Yoo: "I think it depends on why the President thinks he needs to do that".


Thus, on the question of whether it is legitimate to crush the testicles of a child in order to get information, Yoo says "it depends": sometimes, one needs to be an unconscionable savage. After all, we're protecting civilisation here--protecting it from violent, unscrupulous people.

Rest assured that hundreds of Yoo's underlings took his advice and that hundreds of innocents paid the price in dignity, sanity and in life itself for his ivory tower sadism. Nevertheless, John Yoo shall teach law at the best Ivy League schools; he shall become wealthy from lecture tours and books; he shall spend his middle years laved by the amniotic warmth of Establishment affirmation. He shall die, an old man, in his sleep.


------------------------------------------------------------------------------------------------

* Here's where the term comes from:

The space programme, necessary imperial wars, and the struggle for recognition in the interlocking corporations can provide purpose only for a small minority. Purpose for the majority will be found in the subsidiary ethos of the "fun" culture. It will meet the demands of those who live in affluence but are removed from any directing of the society.

One is tempted to state that the North American ethos is "the orgasm at home and napalm abroad," but in the nervous mobile society, people have only so much capacity for orgasm, and the flickering messages of the performing arts will fill the interstices.

They provide the entertainment and release which technological society requires. The public purpose of art will not be to lead men to the meaning of things, but to titivate, cajole, and shock them into fitting into a world in which the question of meaning is not relevant. The humanities in the universities will become handmaidens in this task.

George Grant, "The University Curriculum"

19 comments:

Catelli said...

We're laying out a dude,
We're gonna torture real soon.
He's gonna feel that waterboard.
Like he's drowning in June.
He'll be giving up his mother,
He'll do anything we say
Cootchie Cootchie poor terrorist
Waterboardin' USA
I don't know what bothers me more, the sheer hypocrisy of Obama's pardon, or that the world doesn't seem to care.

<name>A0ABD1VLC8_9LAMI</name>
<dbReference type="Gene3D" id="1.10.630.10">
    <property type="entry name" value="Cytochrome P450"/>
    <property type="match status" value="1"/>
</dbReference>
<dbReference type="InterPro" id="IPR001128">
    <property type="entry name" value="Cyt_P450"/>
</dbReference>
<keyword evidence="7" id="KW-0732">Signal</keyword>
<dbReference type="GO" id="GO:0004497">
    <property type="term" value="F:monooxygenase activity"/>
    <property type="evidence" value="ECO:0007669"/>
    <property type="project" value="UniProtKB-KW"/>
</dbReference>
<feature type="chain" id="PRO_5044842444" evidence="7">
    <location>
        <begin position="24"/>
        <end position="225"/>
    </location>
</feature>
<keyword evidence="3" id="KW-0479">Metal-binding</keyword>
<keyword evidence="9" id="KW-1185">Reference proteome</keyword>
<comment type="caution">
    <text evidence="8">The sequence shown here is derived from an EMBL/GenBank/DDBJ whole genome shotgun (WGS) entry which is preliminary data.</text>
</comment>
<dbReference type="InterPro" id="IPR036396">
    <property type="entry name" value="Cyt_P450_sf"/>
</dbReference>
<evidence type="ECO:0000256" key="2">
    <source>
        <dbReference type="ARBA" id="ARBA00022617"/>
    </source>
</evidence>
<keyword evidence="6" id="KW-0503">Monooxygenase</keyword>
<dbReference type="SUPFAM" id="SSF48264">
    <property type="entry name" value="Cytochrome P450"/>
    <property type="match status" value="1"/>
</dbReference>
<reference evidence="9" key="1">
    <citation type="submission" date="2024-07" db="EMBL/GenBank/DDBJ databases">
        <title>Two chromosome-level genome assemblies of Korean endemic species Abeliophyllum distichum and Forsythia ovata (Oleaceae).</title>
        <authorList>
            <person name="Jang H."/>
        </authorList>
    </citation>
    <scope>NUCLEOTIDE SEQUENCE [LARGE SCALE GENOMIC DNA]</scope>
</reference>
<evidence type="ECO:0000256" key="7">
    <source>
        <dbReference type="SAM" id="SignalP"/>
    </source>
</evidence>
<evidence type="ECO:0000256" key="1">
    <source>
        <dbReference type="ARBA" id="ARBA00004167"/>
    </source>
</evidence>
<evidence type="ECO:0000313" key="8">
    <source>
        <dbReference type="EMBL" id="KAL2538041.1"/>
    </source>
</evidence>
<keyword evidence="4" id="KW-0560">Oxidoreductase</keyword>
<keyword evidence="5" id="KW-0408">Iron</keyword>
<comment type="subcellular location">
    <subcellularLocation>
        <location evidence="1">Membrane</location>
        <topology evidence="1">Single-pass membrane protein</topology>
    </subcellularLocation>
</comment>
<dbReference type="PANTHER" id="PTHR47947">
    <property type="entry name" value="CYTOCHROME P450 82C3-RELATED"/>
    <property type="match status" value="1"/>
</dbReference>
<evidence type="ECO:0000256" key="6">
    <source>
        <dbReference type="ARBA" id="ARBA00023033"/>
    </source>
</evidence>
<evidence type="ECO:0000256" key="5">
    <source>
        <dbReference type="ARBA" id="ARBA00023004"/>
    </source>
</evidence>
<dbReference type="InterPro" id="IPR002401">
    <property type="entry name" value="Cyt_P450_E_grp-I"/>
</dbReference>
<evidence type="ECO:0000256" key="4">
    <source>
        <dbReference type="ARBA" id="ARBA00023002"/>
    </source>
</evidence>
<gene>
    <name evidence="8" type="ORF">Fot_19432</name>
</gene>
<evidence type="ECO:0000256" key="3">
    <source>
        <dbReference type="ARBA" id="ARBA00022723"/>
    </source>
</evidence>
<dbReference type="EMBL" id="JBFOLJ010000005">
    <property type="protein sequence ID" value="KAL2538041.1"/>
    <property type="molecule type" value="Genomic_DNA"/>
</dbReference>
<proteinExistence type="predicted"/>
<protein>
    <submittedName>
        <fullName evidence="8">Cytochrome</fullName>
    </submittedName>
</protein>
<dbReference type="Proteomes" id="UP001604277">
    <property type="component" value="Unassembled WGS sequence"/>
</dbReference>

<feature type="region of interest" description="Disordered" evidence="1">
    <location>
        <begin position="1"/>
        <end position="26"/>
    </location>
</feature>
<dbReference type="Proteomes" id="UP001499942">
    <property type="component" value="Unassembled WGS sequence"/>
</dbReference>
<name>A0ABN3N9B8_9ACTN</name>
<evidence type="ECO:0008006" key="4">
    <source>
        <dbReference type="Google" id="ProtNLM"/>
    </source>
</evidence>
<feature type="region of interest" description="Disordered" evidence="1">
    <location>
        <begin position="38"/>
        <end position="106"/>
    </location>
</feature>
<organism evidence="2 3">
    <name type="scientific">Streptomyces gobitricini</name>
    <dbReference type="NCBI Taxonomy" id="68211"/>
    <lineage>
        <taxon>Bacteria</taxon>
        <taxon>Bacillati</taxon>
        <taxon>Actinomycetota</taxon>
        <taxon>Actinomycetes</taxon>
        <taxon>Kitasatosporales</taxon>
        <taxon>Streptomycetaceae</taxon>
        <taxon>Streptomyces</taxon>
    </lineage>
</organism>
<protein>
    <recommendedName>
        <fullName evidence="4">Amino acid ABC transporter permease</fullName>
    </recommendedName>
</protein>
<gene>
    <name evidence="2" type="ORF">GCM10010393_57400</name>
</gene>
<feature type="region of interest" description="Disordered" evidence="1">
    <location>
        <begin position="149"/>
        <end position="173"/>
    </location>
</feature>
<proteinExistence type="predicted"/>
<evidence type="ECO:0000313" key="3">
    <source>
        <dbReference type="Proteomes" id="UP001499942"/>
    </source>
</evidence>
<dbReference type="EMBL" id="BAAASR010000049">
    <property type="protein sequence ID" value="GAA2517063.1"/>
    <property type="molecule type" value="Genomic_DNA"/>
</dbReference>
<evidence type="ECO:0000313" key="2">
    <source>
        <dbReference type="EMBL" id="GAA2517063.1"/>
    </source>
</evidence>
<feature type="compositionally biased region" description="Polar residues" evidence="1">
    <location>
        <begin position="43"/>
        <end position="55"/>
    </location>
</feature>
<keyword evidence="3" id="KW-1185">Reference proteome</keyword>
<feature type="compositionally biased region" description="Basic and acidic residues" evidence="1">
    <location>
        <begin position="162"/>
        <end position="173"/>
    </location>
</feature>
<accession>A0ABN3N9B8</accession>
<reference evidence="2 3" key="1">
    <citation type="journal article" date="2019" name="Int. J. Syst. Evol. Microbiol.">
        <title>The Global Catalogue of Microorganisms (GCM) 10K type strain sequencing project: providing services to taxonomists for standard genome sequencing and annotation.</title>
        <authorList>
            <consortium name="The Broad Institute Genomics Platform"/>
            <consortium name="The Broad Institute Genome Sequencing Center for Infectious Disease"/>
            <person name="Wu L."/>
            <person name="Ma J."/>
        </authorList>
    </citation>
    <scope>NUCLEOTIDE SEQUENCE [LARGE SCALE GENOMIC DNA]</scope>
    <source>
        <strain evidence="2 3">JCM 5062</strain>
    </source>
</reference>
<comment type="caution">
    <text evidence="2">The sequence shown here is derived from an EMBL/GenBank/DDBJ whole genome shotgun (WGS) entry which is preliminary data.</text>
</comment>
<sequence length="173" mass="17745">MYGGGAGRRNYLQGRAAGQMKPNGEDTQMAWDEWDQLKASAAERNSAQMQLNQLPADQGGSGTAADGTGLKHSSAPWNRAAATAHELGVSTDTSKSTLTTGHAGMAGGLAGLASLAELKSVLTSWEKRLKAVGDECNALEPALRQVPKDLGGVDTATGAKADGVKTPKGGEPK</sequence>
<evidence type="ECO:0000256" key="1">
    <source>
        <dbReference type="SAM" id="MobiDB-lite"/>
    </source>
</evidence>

If you won't hold yourself accountable, someone else has to.

Ti-Guy said...

We can't count on the USA bringing satisfactory closure to this and Canadians aren't going to do anything about this at all (Bush is coming to soil Toronto in a few weeks). These unindicted sociochopaths will come back, better trained and wiser, to haunt us.

On a related note, I've become a little suspicious of TVO's The Agenda flogging American academics/experts on every episode to serve as "balance" for the narratives presented by the Canadian guests. The last two days have been particularly wearying, especially Monday when it featured relative nobody George Friedman of Statfor who used up the public broadcaster's time to make the case that America will remain dominant for the rest of the century. You should watch it; his arguments weren't at all convincing and rather cartoonish.

Yesterday's episode featured three unknown Americans challenging two Canadians on the validity of the peak oil thesis.

I mention this because I'm firmly convinced that even average Americans are more than satisfied with "provisional truth", even when they know it's provisional. I believe our own elite expects Canadians to resign themselves to that, if not actively campaigning for us to embrace it.

Aeneas the Younger said...

As you and I both know, Obama is not a significant departure from Bush ... in any meaningful way.

What a lot of our less classically and formally educated colleagues here fail to realise is just how unpopular George Grant was with his peers within the system.

While they liked some of his moral positions and the end-result of his critique, they did not like that it was coming from a (real) tory.

Of course I am biased here, but I think George Grant was one of the most important thinkers of the 20th Century.

And we was Canadian.

Do they even teach Grant's works anymore?

Ti-Guy said...

What a lot of our less classically and formally educated colleagues here fail to realise is just how unpopular George Grant was with his peers within the system.Who are you addressing here?

Ryan said...